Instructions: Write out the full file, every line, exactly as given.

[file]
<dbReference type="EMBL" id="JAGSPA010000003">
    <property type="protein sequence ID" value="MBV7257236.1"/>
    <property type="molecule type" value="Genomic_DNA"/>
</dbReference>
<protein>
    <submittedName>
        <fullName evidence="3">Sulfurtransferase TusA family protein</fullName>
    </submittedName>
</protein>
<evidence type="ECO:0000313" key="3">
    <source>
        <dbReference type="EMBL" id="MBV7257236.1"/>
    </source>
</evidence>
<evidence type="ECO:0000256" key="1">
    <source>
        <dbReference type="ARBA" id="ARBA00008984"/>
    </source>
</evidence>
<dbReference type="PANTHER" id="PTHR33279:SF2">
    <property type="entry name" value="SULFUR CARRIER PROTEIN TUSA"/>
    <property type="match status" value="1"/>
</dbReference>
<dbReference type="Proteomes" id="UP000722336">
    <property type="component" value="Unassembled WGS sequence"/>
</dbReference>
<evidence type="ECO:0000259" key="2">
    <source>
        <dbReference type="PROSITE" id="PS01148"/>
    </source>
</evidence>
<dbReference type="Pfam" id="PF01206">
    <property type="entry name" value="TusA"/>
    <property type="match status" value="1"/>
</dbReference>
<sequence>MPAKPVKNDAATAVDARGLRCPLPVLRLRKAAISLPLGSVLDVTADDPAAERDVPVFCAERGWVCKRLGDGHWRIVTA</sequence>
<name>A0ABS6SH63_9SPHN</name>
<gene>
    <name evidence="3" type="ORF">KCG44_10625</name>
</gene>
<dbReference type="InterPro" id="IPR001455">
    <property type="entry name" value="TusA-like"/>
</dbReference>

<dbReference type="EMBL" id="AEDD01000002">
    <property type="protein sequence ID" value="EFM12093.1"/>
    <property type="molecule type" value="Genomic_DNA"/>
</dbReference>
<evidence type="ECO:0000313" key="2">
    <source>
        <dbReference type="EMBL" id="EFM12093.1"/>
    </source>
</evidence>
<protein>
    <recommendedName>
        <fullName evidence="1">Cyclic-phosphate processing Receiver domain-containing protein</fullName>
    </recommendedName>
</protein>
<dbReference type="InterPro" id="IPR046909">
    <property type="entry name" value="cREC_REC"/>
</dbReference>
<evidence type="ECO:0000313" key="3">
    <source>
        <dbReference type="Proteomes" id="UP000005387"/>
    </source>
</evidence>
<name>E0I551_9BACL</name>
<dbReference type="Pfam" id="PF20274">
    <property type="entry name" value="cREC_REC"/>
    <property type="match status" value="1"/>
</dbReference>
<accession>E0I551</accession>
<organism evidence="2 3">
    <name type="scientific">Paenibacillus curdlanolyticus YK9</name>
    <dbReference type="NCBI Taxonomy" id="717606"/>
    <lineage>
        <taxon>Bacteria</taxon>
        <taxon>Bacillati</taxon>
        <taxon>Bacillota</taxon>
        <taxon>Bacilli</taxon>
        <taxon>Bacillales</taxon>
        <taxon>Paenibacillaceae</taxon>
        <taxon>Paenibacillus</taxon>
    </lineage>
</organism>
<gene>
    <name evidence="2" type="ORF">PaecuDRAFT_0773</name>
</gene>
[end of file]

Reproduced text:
<dbReference type="EMBL" id="JAGSPA010000003">
    <property type="protein sequence ID" value="MBV7257236.1"/>
    <property type="molecule type" value="Genomic_DNA"/>
</dbReference>
<protein>
    <submittedName>
        <fullName evidence="3">Sulfurtransferase TusA family protein</fullName>
    </submittedName>
</protein>
<evidence type="ECO:0000313" key="3">
    <source>
        <dbReference type="EMBL" id="MBV7257236.1"/>
    </source>
</evidence>
<evidence type="ECO:0000256" key="1">
    <source>
        <dbReference type="ARBA" id="ARBA00008984"/>
    </source>
</evidence>
<dbReference type="PANTHER" id="PTHR33279:SF2">
    <property type="entry name" value="SULFUR CARRIER PROTEIN TUSA"/>
    <property type="match status" value="1"/>
</dbReference>
<dbReference type="Proteomes" id="UP000722336">
    <property type="component" value="Unassembled WGS sequence"/>
</dbReference>
<evidence type="ECO:0000259" key="2">
    <source>
        <dbReference type="PROSITE" id="PS01148"/>
    </source>
</evidence>
<dbReference type="Pfam" id="PF01206">
    <property type="entry name" value="TusA"/>
    <property type="match status" value="1"/>
</dbReference>
<sequence>MPAKPVKNDAATAVDARGLRCPLPVLRLRKAAISLPLGSVLDVTADDPAAERDVPVFCAERGWVCKRLGDGHWRIVTA</sequence>
<name>A0ABS6SH63_9SPHN</name>
<gene>
    <name evidence="3" type="ORF">KCG44_10625</name>
</gene>
<dbReference type="InterPro" id="IPR001455">
    <property type="entry name" value="TusA-like"/>
</dbReference>

<dbReference type="EMBL" id="AEDD01000002">
    <property type="protein sequence ID" value="EFM12093.1"/>
    <property type="molecule type" value="Genomic_DNA"/>
</dbReference>
<evidence type="ECO:0000313" key="2">
    <source>
        <dbReference type="EMBL" id="EFM12093.1"/>
    </source>
</evidence>
<protein>
    <recommendedName>
        <fullName evidence="1">Cyclic-phosphate processing Receiver domain-containing protein</fullName>
    </recommendedName>
</protein>
<dbReference type="InterPro" id="IPR046909">
    <property type="entry name" value="cREC_REC"/>
</dbReference>
<evidence type="ECO:0000313" key="3">
    <source>
        <dbReference type="Proteomes" id="UP000005387"/>
    </source>
</evidence>
<name>E0I551_9BACL</name>
<dbReference type="Pfam" id="PF20274">
    <property type="entry name" value="cREC_REC"/>
    <property type="match status" value="1"/>
</dbReference>
<accession>E0I551</accession>
<organism evidence="2 3">
    <name type="scientific">Paenibacillus curdlanolyticus YK9</name>
    <dbReference type="NCBI Taxonomy" id="717606"/>
    <lineage>
        <taxon>Bacteria</taxon>
        <taxon>Bacillati</taxon>
        <taxon>Bacillota</taxon>
        <taxon>Bacilli</taxon>
        <taxon>Bacillales</taxon>
        <taxon>Paenibacillaceae</taxon>
        <taxon>Paenibacillus</taxon>
    </lineage>
</organism>
<gene>
    <name evidence="2" type="ORF">PaecuDRAFT_0773</name>
</gene>